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Isabel rose, putting the bracelet and the note in the silver-mounted leather pocket (a present from Hardyman) which hung at her belt. In the hurry of passing round the table to get out, she never noticed that her dress touched Hardyman’s pocketbook, placed close to the edge, and threw it down on the grass below. The book fell into one of the heat cracks which Lady Lydiard had noticed as evidence of the neglected condition of the cottage lawn.

“You ought to hear the pleasant news my sister has just brought me,” said Hardyman, when Isabel joined him in the parlor. “Mrs. Drumblade has been told, on the best authority, that my mother is not coming to the party.”

“There must be some reason, of course, dear Isabel,” added Mrs. Drumblade. “Have you any idea of what it can be? I haven’t seen my mother myself; and all my inquiries have failed to find it out.”

She looked searchingly at Isabel as she spoke. The mask of sympathy on her face was admirably worn. Nobody who possessed only a superficial acquaintance with Mrs. Drumblade’s character would have suspected how thoroughly she was enjoying in secret the position of embarrassment in which her news had placed her brother. Instinctively doubting whether Mrs. Drumblade’s friendly behavior was quite as sincere as it appeared to be, Isabel answered that she was a stranger to Lady Rotherfield, and was therefore quite at a loss to explain the cause of her ladyship’s absence. As she spoke, the guests began to arrive in quick succession, and the subject was dropped as a matter of course.

It was not a merry party. Hardyman’s approaching marriage had been made the topic of much malicious gossip, and Isabel’s character had, as usual in such cases, become the object of all the false reports that scandal could invent. Lady Rotherfield’s absence confirmed the general conviction that Hardyman was disgracing himself. The men were all more or less uneasy. The women resented the discovery that Isabel was — personally speaking, at least — beyond the reach of hostile criticism. Her beauty was viewed as a downright offense; her refined and modest manners were set down as perfect acting; “really disgusting, my dear, in so young a girl.” General Drumblade, a large and mouldy veteran, in a state of chronic astonishment (after his own matrimonial experience) at Hardyman’s folly in marrying at all, diffused a wide circle of gloom, wherever he went and whatever he did. His accomplished wife, forcing her high spirits on everybody’s attention with a sort of kittenish playfulness, intensified the depressing effect of the general dullness by all the force of the strongest contrast. After waiting half an hour for his mother, and waiting in vain, Hardyman led the way to the tent in despair. “The sooner I fill their stomachs and get rid of them,” he thought savagely, “the better I shall be pleased!”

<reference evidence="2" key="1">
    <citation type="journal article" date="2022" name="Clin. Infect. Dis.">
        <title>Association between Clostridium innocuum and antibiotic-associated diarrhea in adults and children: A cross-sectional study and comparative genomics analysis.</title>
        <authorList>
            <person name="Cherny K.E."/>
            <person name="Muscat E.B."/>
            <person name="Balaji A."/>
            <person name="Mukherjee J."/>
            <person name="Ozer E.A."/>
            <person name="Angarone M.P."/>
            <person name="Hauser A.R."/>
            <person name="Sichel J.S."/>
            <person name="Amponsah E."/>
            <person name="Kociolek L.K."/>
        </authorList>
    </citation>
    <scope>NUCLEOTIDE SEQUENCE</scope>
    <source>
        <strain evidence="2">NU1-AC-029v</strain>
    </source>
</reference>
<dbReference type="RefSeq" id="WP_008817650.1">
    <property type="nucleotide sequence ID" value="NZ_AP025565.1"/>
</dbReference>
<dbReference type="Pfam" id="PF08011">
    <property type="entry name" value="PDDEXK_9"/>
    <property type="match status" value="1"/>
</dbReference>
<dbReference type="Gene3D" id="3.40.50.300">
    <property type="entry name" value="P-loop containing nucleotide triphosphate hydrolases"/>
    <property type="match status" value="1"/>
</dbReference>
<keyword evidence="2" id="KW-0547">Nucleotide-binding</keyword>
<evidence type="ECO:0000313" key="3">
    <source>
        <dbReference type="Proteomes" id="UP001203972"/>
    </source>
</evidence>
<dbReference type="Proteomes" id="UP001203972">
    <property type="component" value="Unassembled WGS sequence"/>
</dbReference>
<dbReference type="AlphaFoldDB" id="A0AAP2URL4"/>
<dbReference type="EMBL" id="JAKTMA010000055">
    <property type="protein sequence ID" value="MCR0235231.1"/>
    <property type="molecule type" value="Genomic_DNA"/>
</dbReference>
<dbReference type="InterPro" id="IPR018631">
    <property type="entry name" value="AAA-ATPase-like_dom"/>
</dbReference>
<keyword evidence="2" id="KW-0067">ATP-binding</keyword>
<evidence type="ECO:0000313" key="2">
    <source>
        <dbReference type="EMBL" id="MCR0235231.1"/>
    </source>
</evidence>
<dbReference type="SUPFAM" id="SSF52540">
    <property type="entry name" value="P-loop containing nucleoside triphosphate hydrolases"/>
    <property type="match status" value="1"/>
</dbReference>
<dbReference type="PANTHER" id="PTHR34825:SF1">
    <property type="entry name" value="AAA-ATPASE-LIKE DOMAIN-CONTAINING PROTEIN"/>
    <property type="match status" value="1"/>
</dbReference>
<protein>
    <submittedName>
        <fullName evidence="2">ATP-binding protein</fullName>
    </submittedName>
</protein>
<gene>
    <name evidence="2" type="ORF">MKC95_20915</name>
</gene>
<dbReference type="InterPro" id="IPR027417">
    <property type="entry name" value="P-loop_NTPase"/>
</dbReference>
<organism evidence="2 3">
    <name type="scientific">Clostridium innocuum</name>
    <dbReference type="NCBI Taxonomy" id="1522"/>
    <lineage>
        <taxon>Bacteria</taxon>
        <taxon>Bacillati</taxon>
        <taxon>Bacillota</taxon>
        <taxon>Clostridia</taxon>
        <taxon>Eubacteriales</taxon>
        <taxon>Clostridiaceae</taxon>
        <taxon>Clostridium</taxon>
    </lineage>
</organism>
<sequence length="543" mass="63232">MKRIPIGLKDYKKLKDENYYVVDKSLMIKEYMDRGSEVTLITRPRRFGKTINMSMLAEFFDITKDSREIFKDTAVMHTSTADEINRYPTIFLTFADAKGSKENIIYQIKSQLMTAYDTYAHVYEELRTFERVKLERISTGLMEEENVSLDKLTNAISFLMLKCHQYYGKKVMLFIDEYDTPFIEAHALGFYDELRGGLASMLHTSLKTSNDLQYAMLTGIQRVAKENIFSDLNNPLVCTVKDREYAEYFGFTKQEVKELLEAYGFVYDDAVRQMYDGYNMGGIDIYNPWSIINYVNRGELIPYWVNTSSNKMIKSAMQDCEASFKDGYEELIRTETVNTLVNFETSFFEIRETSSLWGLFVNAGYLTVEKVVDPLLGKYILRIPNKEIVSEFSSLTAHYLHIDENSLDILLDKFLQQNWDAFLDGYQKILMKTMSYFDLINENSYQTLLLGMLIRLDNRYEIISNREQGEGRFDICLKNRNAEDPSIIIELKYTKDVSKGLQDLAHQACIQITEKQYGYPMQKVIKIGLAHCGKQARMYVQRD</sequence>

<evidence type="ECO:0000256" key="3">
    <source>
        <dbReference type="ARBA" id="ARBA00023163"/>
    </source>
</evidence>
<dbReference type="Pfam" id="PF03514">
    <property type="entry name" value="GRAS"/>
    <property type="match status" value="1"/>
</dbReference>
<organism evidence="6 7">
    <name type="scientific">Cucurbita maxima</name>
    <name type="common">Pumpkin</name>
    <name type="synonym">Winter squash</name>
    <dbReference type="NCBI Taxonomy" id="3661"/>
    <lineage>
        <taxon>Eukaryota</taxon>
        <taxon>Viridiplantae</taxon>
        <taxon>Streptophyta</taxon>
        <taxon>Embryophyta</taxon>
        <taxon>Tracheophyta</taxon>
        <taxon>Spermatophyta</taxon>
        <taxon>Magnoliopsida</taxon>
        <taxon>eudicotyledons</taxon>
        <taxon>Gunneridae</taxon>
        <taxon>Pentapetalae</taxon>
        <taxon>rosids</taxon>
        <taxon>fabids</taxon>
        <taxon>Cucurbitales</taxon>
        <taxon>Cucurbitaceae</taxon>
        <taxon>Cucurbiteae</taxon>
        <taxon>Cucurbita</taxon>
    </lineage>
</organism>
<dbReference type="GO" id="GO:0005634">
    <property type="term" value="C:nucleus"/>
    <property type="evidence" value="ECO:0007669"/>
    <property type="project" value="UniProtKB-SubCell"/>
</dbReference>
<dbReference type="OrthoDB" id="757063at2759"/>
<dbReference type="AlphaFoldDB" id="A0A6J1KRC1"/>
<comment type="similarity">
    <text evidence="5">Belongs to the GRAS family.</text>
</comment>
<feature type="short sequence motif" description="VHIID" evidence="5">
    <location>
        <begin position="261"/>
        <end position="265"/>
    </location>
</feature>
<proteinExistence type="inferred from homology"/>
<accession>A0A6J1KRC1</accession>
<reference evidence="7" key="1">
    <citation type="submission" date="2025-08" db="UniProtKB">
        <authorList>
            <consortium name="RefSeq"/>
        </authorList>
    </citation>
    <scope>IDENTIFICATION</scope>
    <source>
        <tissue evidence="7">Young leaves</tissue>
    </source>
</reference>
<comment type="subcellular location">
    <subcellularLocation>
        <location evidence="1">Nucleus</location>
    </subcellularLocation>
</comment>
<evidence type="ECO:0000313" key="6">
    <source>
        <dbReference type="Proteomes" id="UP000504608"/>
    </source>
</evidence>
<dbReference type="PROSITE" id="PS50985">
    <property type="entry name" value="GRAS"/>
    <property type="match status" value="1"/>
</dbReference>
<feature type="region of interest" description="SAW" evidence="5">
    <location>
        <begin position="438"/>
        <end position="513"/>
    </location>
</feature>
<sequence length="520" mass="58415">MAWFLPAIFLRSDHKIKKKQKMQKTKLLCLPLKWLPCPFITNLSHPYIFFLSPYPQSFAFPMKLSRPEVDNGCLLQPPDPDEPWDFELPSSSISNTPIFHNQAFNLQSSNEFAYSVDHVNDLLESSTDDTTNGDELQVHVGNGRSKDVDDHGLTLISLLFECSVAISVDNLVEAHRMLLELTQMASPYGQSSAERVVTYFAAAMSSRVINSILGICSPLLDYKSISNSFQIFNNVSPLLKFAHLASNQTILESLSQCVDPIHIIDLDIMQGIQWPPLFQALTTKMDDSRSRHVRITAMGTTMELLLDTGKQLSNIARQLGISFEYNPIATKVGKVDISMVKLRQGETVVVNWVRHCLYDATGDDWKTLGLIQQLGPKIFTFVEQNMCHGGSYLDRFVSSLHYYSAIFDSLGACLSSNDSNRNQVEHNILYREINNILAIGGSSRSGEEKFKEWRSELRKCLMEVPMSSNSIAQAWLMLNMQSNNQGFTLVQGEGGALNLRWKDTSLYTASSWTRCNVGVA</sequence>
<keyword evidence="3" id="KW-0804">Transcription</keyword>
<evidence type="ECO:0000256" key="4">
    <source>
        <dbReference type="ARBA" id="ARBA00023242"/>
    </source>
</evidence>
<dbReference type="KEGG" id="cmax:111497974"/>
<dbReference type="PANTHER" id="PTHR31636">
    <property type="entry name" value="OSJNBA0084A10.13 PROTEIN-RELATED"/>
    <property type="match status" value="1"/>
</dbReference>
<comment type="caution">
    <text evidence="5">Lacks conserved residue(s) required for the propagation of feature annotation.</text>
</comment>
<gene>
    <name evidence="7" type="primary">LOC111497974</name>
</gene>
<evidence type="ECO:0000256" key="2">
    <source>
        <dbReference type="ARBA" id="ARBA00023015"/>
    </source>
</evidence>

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The luncheon was attacked by the company with a certain silent ferocity, which the waiters noticed as remarkable, even in their large experience. The men drank deeply, but with wonderfully little effect in raising their spirits; the women, with the exception of amiable Mrs. Drumblade, kept Isabel deliberately out of the conversation that went on among them. General Drumblade, sitting next to her in one of the places of honor, discoursed to Isabel privately on “my brother-in-law Hardyman’s infernal temper.” A young marquis, on her other side — a mere lad, chosen to make the necessary speech in acknowledgment of his superior rank — rose, in a state of nervous trepidation, to propose Isabel’s health as the chosen bride of their host. Pale and trembling, conscious of having forgotten the words which he had learnt beforehand, this unhappy young nobleman began: “Ladies and gentlemen, I haven’t an idea —” He stopped, put his hand to his head, stared wildly, and sat down again; having contrived to state his own case with masterly brevity and perfect truth, in a speech of seven words.

While the dismay, in some cases, and the amusement in others, was still at its height, Hardyman’s valet made his appearance, and, approaching his master, said in a whisper, “Could I speak to you, sit, for a moment outside?”

“What the devil do you want?” Hardyman asked irritably. “Is that a letter in your hand? Give it to me.”

The valet was a Frenchman. In other words, he had a sense of what was due to himself. His master had forgotten this. He gave up the letter with a certain dignity of manner, and left the tent. Hardyman opened the letter. He turned pale as he read it; crumpled it in his hand, and threw it down on the table. “By G— d! it’s a lie!” he exclaimed furiously.

The guests rose in confusion. Mrs. Drumblade, finding the letter within her reach, coolly possessed herself of it; recognized her mother’s handwriting; and read these lines:

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“I have only now succeeded in persuading your father to let me write to you. For God’s sake, break off your marriage at any sacrifice. Your father has heard, on unanswerable authority, that Miss Isabel Miller left her situation in Lady Lydiard’s house on suspicion of theft.”

While his sister was reading this letter, Hardyman had made his way to Isabel’s chair. “I must speak to you, directly,” he whispered. “Come away with me!” He turned, as he took her arm, and looked at the table. “Where is my letter?” he asked. Mrs. Drumblade handed it to him, dexterously crumpled up again as she had found it. “No bad news, dear Alfred, I hope?” she said, in her most affectionate manner. Hardyman snatched the letter from her, without answering, and led Isabel out of the tent.

“Read that!” he said, when they were alone. “And tell me at once whether it’s true or false.”